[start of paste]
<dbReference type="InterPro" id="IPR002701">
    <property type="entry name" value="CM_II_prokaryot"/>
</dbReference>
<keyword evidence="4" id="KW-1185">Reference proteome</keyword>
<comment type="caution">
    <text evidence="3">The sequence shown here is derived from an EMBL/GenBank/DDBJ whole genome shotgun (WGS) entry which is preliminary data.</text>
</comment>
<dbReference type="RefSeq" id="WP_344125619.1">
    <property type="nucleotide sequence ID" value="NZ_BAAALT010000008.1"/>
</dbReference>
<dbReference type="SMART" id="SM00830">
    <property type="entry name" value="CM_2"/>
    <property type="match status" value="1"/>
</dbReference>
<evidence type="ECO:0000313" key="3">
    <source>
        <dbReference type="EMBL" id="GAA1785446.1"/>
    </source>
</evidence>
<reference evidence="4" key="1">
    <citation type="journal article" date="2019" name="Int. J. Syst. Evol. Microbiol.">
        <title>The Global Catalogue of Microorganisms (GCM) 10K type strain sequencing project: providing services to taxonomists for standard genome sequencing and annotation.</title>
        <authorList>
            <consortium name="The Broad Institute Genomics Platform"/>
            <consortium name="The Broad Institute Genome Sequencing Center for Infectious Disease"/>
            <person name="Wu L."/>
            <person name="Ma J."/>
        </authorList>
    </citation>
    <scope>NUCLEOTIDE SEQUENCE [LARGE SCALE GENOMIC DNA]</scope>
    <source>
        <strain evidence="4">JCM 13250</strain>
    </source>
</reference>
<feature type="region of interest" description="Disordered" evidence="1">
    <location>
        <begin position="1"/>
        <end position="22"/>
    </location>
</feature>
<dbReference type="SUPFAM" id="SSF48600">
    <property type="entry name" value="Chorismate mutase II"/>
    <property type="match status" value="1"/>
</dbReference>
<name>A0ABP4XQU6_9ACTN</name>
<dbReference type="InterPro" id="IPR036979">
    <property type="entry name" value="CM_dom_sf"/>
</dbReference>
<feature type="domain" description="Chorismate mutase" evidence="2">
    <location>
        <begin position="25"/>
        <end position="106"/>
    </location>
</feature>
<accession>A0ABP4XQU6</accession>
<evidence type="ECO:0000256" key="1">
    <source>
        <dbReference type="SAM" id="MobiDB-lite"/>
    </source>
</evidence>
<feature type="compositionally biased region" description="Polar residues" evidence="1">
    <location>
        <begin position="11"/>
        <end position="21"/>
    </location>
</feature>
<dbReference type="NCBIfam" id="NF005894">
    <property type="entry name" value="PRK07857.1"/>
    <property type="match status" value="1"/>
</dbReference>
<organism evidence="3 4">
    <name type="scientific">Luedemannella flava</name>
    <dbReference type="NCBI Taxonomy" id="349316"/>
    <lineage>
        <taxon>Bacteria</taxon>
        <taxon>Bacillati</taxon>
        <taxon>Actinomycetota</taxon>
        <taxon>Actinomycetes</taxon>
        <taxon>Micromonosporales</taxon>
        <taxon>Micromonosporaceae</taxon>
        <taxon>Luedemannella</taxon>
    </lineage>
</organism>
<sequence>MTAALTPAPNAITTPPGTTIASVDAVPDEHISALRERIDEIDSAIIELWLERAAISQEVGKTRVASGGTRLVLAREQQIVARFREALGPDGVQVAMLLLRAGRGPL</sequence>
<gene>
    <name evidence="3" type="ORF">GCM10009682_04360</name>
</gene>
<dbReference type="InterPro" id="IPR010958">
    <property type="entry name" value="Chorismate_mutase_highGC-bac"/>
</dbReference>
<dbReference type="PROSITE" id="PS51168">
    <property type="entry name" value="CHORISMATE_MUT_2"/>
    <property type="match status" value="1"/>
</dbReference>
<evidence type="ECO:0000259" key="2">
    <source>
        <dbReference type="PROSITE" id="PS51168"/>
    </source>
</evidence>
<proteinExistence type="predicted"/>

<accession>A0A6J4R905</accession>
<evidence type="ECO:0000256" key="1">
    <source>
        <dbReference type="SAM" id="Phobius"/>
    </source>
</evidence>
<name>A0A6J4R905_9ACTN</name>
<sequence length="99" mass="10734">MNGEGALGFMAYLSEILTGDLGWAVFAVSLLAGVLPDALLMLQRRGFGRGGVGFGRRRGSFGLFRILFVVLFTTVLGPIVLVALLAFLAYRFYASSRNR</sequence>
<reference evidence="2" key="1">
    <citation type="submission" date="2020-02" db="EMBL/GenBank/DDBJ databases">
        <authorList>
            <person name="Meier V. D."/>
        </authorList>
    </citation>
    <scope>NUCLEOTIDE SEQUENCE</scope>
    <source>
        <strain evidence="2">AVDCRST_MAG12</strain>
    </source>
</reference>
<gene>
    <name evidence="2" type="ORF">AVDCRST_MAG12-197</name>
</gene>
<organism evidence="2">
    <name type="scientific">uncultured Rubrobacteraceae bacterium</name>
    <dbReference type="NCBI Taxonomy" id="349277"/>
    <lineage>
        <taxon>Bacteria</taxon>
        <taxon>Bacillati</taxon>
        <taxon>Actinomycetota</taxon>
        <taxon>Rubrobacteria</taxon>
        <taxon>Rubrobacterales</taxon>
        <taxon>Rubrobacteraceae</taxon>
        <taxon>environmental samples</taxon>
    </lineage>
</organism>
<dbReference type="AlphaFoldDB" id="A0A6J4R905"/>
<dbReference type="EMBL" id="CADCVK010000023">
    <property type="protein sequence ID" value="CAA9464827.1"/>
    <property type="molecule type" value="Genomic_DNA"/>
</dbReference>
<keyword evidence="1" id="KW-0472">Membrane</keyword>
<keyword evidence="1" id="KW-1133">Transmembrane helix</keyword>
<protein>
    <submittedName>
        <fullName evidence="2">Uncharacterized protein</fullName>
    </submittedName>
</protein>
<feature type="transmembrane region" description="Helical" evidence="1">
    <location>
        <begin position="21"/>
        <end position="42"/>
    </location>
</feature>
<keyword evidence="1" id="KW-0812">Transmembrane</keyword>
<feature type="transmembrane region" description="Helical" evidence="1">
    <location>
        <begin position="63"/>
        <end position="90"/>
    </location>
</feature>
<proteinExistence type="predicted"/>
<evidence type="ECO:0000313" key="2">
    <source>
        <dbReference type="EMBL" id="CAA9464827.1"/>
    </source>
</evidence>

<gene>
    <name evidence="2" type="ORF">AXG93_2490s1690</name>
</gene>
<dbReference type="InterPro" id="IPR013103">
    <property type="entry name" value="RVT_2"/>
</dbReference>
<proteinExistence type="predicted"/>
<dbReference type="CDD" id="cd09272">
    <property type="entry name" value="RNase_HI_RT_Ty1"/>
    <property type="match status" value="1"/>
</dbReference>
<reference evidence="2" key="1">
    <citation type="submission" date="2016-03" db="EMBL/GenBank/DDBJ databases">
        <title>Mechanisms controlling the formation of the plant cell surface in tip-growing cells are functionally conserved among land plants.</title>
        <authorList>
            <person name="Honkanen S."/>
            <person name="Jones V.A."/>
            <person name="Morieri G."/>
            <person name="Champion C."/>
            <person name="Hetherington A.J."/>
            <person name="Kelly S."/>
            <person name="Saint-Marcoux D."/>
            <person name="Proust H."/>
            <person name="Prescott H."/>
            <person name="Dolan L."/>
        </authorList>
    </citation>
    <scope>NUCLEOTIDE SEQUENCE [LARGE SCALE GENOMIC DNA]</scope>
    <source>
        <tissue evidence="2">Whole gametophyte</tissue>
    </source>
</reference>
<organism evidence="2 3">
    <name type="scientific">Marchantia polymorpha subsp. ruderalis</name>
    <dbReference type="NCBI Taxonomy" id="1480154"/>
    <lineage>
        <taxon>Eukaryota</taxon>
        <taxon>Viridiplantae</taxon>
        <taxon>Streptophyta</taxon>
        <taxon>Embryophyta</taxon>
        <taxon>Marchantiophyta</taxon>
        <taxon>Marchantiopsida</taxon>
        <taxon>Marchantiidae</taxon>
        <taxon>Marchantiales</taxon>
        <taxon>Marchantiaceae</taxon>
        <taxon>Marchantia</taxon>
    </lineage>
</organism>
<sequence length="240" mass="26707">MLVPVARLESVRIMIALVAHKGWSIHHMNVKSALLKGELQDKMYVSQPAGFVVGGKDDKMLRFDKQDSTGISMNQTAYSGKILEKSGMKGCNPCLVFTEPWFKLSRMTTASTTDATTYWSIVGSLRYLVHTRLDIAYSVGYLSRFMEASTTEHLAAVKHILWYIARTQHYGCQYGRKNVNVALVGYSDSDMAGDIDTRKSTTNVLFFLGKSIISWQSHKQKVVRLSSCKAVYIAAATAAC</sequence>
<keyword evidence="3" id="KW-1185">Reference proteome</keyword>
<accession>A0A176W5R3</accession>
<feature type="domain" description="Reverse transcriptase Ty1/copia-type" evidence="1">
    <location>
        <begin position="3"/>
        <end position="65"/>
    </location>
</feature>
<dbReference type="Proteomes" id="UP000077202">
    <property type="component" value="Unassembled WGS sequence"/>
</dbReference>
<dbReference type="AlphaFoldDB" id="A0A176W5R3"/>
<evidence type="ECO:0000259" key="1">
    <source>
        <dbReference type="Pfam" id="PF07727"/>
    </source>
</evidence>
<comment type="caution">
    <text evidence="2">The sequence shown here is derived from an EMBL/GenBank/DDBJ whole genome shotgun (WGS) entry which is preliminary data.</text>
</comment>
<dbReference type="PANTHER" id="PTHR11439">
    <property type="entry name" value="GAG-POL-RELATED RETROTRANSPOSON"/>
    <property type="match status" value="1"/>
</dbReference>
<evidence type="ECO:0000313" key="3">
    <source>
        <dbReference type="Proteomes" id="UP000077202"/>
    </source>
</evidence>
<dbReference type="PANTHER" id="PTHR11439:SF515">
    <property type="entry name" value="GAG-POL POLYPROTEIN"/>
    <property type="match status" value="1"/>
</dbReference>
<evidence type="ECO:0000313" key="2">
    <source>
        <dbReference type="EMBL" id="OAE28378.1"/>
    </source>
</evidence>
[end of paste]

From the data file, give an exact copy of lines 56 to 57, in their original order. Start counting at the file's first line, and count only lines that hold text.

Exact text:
<evidence type="ECO:0000256" key="1">
    <source>